Sun | Apr 30, 2017

Makeover for Montego Bay - Developer Fredrik Moe proposes three tourism projects

Published:Sunday | February 8, 2015 | 2:00 AM

Janet Silvera, Senior Gleaner Writer

If developer Fredrik Moe gets the green light, the tourism capital, Montego Bay, will be transformed into a 'Complete Resort Destination' within the next two years.

Moe, who has had successes with the new town centre, Fairview, and parts of Montego Freeport, has formed an alliance with the Port Authority of Jamaica (PAJ), the Tourism Enhancement Fund (TEF) and the Ministry of Tourism and Entertainment.

The developer has proposed three major projects that will impact the redevelopment of the ageing cruise ship port and the Montego Freeport community; the public space at Dump-Up Beach and the struggling Gloucester Avenue Hip Strip, which is fast losing any semblance of how it had earned its name.

"MoBay is not what we expect it to be as a tourism capital," Moe told tourism stakeholders at a special consultation meeting at Half Moon in Montego Bay, where the plan was unveiled last Thursday, arguing there was immense potential for the city to become the premier tourism destination.

REVIVING MOBAY

In his hourlong presentation, complemented by responses from president and CEO of the PAJ, Professor Gordon Shirley, and Tourism Minister Dr Wykeham McNeill, Moe spoke of a three-phased project aimed at improving the perception of the tourist resort, which he said was "disorganised and home to ageing infrastructure".

"The plan is to develop key areas, commencing with Montego Freeport, which is the first point of entry for 25 per cent of the cruise ship passengers who visit Jamaica," said the developer, adding that the port had earned the title of being the second worst in docking facility in the Caribbean.

The project will see the building of jogging trails, bicycle paths, sidewalks from Montego Freeport to the Hip Strip. This will allow tourists and locals to traverse the corridor in a safe environment.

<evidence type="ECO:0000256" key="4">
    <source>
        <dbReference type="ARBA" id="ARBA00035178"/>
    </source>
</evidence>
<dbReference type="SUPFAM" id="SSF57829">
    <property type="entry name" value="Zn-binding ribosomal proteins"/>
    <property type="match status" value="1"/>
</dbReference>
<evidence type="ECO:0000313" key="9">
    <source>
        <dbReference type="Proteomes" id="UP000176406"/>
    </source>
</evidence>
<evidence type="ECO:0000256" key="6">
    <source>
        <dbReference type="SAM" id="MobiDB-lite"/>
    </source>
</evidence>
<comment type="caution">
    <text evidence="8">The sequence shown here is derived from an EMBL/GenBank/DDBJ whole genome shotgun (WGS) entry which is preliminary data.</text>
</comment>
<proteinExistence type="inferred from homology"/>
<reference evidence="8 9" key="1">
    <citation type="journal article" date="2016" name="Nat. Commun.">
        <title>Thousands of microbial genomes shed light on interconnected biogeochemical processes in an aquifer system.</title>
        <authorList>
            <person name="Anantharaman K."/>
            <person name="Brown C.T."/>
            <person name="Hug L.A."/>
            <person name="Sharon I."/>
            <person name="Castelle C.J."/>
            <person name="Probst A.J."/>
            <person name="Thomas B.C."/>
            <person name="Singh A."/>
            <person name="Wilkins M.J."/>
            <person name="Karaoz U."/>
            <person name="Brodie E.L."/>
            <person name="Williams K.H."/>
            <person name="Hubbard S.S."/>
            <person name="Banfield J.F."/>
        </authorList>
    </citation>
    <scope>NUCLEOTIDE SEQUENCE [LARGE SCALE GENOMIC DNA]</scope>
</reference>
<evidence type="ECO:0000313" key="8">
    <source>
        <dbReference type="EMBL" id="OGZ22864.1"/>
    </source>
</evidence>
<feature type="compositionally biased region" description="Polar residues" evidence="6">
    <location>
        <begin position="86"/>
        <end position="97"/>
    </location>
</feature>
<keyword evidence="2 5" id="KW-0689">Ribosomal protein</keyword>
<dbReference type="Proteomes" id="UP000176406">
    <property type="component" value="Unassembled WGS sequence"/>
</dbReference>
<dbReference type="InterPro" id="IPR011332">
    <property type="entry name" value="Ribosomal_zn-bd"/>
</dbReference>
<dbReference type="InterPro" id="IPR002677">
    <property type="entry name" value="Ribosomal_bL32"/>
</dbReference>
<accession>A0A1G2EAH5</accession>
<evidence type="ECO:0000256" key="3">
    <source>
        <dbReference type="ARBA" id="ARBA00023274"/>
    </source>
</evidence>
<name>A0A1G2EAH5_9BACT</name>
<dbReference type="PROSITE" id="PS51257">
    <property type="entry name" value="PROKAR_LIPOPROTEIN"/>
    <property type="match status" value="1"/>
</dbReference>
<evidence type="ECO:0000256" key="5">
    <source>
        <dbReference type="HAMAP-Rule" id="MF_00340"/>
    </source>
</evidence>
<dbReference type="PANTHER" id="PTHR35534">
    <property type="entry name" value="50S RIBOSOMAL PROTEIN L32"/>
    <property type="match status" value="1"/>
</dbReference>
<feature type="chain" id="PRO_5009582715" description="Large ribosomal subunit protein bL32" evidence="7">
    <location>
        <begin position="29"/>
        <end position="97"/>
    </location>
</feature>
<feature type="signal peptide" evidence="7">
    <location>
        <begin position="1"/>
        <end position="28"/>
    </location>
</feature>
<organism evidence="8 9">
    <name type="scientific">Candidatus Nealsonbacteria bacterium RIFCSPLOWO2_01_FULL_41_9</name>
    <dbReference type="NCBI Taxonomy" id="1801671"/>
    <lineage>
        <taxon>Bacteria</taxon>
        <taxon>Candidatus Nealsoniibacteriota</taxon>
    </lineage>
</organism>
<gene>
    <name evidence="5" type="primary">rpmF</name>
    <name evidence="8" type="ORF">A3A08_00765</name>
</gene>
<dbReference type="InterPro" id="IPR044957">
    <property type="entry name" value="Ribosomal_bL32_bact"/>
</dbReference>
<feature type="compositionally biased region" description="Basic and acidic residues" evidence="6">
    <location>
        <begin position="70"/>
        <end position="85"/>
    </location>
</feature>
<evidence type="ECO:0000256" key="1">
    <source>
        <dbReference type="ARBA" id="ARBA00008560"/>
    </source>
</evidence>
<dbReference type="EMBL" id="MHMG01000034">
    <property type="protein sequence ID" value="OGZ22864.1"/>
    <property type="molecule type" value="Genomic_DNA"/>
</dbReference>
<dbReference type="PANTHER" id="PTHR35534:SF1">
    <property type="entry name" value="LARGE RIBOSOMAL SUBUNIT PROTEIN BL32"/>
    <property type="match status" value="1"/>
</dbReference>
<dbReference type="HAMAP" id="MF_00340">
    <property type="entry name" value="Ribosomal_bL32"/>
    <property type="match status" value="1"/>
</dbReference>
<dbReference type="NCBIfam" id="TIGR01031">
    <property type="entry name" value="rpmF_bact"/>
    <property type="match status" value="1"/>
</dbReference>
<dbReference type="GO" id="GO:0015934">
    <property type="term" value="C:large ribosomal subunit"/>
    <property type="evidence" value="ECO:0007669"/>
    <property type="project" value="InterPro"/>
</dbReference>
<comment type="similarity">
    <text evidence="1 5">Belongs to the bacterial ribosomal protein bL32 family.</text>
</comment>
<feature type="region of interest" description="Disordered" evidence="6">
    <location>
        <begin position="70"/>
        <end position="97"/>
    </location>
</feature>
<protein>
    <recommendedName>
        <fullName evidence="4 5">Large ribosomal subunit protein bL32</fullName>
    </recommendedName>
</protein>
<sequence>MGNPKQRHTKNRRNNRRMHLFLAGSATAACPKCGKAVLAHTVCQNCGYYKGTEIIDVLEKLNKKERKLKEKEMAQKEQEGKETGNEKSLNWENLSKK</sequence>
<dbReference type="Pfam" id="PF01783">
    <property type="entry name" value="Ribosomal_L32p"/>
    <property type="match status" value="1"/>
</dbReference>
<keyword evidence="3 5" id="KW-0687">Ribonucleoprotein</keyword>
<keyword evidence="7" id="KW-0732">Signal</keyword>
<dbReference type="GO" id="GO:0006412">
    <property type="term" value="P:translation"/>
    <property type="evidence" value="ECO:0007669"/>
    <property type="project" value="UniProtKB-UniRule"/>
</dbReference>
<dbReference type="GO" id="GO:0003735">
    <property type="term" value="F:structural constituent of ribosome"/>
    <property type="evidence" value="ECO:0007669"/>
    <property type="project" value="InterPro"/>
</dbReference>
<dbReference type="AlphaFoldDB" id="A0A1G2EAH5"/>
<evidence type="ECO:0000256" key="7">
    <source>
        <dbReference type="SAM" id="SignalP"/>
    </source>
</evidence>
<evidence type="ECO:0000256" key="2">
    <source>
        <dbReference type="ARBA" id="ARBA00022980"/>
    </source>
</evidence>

The Port Authority is working on the
redesign of the pier to include high-end shops, such as Michael Kors,
Prada and Coach, fine dining restaurants and
entertainment.

The goal, said PAJ President Shirley,
is to make Montego Bay the jewel in the crown.

"Cruise
shipping has changed dramatically worldwide, they [passengers and
operators] know Jamaica is an exciting place, but they also know of our
challenges," he said.

Shirley, whose agency manages
Jamaica's cruise ports, wants each port to have its own
uniqueness.

"They must be able to differentiate
themselves, and have the ability to increase the earning potential of
the industry," he said.

He also assured the meeting
that locals would not be left out of the plans, while Moe, in his
presentation, described the development of proper municipal spaces for
the use of locals and tourists alike as essential to the success of any
tourism product.

"If we can commingle land based with
cruise ship as well, it would create a synergy in the product that was
not possible otherwise," he said.

The full costing of
the project over its various stages is still being finalised,
Sunday Business was told, but the first phase, which
includes the jogging trail, is estimated at US$1.5 million
($173m).

In the second phase, the focus will be on the
development of public space at Dump-Up Beach, to be called 'Freedom
Beach'.

RECREATIONAL SPACE
NEEDED

"It was proposed that Montego Bay was in dire
need of a park, akin to Emancipation Park in Kingston. There is no
properly developed public recreational space in Montego Bay, where
locals and tourists can relax in a safe and comfortable environment,"
said Moe.

The PAJ and Moe believe that if this can be
accomplished it would raise the stature as a tourism destination and as a
city. Moe emphasised that meeting this objective would require the
cooperation and collaboration of many government agencies and
private-sector companies.

Already, the TEF and the
Ministry of Tourism have endorsed the
concept.

Minister McNeill concurred with Moe, stating
that Montego Bay needed its own marquee attraction. He said Freedom Park
would have a well-maintained beach with sanitary conveniences, similar
to what was done in Ocho Rios' Turtle River Park.

In
addition, there will be six-a-side football fields, a cultural centre,
bandstand and an area for commerce.

The Hip Strip was
McNeill's main focus, however. He wants to see work commencing there as
soon as possible.

But Moe said the revitalisation of
the Hip Strip needs to be done incrementally. "To do it properly, it
will take a lot of funding," the developer said.

He is
proposing expansion of the walkways, installation of CCTVs, which has
already commenced, the repositioning of the power lines underground and
streamlining of traffic.

"A rising tide floats all
ships. If we can promote the quality of the infrastructure, this will
naturally promote the quality of the business and tourist offerings on
the strip," Moe
said.

janet.silvera@gleanerjm.com